Caden is beset throughout with a host of mystery illnesses that forever threaten to kill him but never carry through their promise. I caught at least two hints that he may in fact already be dead: his shrink Madeleine Gravis (Hope Davis) makes a seeming slip of the tongue and asks why he killed himself, and later, one of his doppelgangers (Tom Noonan) commits suicide.
The walls between Caden’s life and his play blur; which is real and which is the play? The dispassionate director watches from a distance as others do the dirty work of living his life for him, such as conduct his love affairs and breakups with Claire (Michele Williams), Hazel (Samantha Morton), and Tammy (Emily Watson), that he may not have the emotional strength or sexual potency to do himself. Caden eventually replaces himself and takes the simpler, less demanding role of one of the most fleetingly minor background figures in his life. Is he an actor in his own play, following the script and direction from someone else, an invisible external force… God? He essentially abdicates responsibility for his own life, and dies on cue.
Michel Gondry’s Be Kind Rewind is a more mainstream effort than the personal and heartfelt The Science of Sleep, but still imbued with his signature handmade style and many of his particular (some might say peculiar) obsessions.
The premise is brilliant in its simplicity: a pair of misfit doofuses accidentally erase every tape in their retro video rental store, and decide to remake an eclectic selection of them from scratch. The considerable humor comes not just in how Mike (Mos Def) and Jerry (Jack Black) recreate shots, costumes, casting, and special effects, but also in how they must reconstruct entire plots and scenes from memory alone. If you had to condense a movie you hadn’t seen since childhood (say, for example, Ghostbusters) down to 20 minutes, equipped only with a camcorder and a budget of approximately $0, how would you do it? Jerry randomly coins the word “sweded” to describe their work, a puzzling term that isn’t even a pun, but spontaneous absurdity is a virtue in Gondry’s world.
Desperation inspires them to find a means of artistic expression, something many people spend lifetimes daydreaming about but never seize for themselves. Much as how Tim Burton characterized Ed Wood in his eponymous biopic, Mike and Jerry have true amateurs’ supreme confidence in their total filmmaking abilities. Their own ingenuity and the power of moviemaking inspires them with the realization that they can do anything and the trust that people will like what they do. Also like Wood, each obstacle they encounter merely increases their creativity.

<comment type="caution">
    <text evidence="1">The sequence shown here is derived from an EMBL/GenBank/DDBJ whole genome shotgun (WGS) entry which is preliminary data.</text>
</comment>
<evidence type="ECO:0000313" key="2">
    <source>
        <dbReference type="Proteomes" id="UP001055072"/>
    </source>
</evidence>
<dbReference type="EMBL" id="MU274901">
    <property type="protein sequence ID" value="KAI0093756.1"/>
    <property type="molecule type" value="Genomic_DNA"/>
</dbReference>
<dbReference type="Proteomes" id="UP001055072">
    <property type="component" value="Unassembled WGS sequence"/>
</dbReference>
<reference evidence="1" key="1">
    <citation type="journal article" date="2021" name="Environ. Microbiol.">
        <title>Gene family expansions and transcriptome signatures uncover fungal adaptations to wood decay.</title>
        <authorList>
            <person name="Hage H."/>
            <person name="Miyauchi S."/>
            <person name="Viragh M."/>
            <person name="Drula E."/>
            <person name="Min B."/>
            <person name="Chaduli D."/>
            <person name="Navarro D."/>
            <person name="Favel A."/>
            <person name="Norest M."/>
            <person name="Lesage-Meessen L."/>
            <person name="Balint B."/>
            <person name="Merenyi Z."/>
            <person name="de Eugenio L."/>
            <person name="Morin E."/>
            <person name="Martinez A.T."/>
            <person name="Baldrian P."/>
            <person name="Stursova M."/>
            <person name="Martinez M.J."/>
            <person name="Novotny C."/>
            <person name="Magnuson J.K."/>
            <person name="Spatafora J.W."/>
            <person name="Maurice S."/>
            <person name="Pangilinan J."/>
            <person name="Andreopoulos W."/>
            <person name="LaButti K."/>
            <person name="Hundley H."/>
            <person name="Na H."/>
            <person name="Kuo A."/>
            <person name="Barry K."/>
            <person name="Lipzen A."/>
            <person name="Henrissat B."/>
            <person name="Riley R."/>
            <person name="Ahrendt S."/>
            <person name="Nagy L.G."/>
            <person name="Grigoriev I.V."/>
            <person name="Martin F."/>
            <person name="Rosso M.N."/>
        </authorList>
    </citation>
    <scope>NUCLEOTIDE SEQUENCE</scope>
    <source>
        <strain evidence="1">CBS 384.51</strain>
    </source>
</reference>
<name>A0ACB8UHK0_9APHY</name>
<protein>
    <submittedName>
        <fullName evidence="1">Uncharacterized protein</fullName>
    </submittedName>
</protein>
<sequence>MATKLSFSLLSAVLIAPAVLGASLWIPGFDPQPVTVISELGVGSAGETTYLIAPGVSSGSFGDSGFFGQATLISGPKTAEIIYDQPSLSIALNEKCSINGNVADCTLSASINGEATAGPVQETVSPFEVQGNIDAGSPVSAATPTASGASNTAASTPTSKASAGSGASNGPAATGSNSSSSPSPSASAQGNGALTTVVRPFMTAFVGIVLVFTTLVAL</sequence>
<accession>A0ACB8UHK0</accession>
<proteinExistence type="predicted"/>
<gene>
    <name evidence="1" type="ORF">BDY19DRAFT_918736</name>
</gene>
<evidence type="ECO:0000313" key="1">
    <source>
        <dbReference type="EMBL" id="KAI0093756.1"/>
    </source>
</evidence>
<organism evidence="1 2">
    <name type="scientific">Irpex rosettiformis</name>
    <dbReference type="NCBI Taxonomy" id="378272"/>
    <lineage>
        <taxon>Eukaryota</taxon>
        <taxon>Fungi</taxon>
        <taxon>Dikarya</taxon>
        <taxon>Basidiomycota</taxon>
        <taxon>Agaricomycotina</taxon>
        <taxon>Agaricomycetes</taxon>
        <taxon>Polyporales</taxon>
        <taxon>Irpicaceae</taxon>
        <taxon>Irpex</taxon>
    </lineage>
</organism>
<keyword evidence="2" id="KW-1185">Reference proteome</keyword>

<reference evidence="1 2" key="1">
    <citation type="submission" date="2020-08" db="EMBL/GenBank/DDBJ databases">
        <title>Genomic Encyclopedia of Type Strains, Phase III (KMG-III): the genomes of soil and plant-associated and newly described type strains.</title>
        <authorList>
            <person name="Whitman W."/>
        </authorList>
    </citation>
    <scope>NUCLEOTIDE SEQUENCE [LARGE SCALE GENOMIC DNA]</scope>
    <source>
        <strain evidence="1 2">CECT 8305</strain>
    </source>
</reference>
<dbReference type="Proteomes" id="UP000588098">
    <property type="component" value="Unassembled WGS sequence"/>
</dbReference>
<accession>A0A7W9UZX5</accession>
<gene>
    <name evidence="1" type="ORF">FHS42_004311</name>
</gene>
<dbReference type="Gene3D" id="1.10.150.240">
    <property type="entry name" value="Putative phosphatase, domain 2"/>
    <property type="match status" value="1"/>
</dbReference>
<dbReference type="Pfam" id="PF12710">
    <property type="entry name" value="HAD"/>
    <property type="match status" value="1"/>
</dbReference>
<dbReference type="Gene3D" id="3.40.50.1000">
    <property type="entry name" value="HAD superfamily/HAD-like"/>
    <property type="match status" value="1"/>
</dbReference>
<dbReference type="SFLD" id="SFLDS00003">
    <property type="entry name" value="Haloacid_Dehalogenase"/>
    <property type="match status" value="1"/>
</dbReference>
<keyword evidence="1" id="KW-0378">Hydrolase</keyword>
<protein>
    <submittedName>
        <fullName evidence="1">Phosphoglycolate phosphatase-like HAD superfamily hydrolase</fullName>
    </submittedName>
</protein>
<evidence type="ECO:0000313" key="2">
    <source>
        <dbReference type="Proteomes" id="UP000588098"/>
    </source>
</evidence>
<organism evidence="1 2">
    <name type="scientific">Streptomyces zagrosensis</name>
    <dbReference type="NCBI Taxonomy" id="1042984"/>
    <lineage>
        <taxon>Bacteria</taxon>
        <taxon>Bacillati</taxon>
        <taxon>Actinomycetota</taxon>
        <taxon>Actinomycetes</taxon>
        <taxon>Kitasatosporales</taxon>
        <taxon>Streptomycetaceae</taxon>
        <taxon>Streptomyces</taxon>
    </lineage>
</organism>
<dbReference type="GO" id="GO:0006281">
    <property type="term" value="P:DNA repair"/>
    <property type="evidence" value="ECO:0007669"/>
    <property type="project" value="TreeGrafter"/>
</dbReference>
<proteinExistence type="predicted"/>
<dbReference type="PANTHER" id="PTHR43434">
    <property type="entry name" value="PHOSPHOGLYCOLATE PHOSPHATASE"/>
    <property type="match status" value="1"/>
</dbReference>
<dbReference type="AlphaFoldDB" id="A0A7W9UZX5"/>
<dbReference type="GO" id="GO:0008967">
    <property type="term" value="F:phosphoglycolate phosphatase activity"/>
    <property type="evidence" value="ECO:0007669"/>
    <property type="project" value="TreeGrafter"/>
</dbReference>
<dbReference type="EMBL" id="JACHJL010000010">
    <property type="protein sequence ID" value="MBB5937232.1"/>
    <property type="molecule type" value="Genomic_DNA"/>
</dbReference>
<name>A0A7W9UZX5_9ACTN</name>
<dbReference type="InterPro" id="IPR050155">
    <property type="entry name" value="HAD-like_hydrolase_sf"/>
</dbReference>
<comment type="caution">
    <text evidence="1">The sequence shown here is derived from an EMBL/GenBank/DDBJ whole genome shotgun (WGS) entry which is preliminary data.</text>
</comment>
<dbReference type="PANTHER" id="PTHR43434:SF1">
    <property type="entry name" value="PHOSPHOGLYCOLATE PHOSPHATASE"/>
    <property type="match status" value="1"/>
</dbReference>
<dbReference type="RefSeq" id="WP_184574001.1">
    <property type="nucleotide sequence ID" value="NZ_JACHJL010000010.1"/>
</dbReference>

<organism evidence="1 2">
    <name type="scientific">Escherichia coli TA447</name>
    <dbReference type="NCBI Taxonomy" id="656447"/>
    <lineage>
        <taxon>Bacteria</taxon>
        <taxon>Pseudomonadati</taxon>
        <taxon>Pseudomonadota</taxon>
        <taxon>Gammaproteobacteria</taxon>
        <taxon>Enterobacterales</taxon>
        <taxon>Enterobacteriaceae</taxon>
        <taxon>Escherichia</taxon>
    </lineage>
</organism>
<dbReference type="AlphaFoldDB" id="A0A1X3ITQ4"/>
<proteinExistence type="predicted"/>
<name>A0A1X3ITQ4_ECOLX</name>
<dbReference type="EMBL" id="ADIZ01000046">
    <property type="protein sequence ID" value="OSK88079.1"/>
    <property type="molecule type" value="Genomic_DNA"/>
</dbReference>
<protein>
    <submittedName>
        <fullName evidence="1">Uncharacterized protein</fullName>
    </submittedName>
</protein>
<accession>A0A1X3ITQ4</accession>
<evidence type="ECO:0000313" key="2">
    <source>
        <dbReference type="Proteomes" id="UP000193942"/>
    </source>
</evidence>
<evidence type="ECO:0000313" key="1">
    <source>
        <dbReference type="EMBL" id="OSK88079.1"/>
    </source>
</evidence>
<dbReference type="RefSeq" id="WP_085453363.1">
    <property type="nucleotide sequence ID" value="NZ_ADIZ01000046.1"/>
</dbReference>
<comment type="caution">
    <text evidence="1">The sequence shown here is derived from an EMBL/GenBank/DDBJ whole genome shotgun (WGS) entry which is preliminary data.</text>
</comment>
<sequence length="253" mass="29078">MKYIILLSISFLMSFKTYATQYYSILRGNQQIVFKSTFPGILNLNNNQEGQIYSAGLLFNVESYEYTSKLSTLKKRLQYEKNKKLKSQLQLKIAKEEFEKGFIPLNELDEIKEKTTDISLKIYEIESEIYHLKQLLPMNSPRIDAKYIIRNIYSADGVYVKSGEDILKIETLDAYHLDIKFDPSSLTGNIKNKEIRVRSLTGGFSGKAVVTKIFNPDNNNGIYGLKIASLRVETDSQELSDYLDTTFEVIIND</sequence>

Even before the inciting incident of mass erasure, Jerry was already something of an outsider artist. He operated an auto shop with very creative notions of “repairing” cars into souped-up rocket-powered BatMobiles. His character is initially very unlikable, and evidently something of a misogynist. We see him taunt and nearly physically threaten a woman in the video store. Later, he reveals a longing for cutie Alma (Melonie Diaz) working in the local laundry, but when moviemaking provides him with the opportunity to interact with her, he treats her as would a little boy with a “No Girls Allowed” treehouse. But that’s not to imply there’s something cute about his attitude towards women; there appears to be a barely suppressed contempt and threat of violence.
An obvious paradox is that Be Kind Rewind is a film from a major motion picture studio that celebrates the indie spirit (not to mention fair use of copyrighted materials) and vilifies the venal movie biz executives that inevitably materialize with cease-and-decist orders. Speaking of venal movie execs, the movie’s home at New Line Cinema no doubt introduced several hardly canonical films like the New Line property Rush Hour 2 into Gondry’s script. The overabundance of New Line posters and VHS tapes in the set design bric-a-brac is something of a joke. While it’s funny that a run-down video store might still have ratty old Blast From the Past posters hanging around, would a competing mainstream neon-lit DVD store (Blockbuster in all but name) really shill for the long-forgotten Woo?
Be Kind Rewind is at its most brilliant when recreating classic (and some not-so-classic) moments from cinema history, so much so that everything else in the film feels like a distraction from the true delights. But the powerfully moving climax is the premiere screening of Mike and Jerry’s masterpiece, made in collaboration with their entire community. Their maturity as auteurs is marked by their first truly original work; their film within a film is a fictionalized musical biopic of Fats Waller. If only all actual musical biopics could be so wonderful!
Full disclosure: I first saw an advance screening of Be Kind Rewind on February 22, but as I was then employed by the movie company distributing the film, I decided not to post my thoughts. Regardless, I had nothing to do with making or marketing the film, and any opinions expressed above are mine alone.
Michel Gondry is a treasure; endlessly inventive and thankfully prolific. His music videos (especially Björk’s “Bachelorette” and The White Stripes’ “Fell in Love With a Girl“) and films (Human Nature and Eternal Sunshine of the Spotless Mind) are all personal favorites, with “Bachelorette” and Eternal Sunshine especially moving me deeply.
But I found myself a tiny bit unsatisfied with The Science of Sleep, despite its flood of original imagery and enthusiastic performances. For a movie that concerns the blending of fantasy with reality, I think the problem is that there’s too much reality. Stephane (Gael García Bernal) experiences a smooth continuum between his waking and dream life, which his mother explicitly acknowleges as an actual condition, in other words, a mental illness. In the cold light of his mother’s diagnosis and his often hurtful behavior towards his crush Stephanie (Charlotte Gainsbourg), Stephane is less of a charmingly eccentric dreamer, and rather a sad case that could probably not have a successful relationship without medication.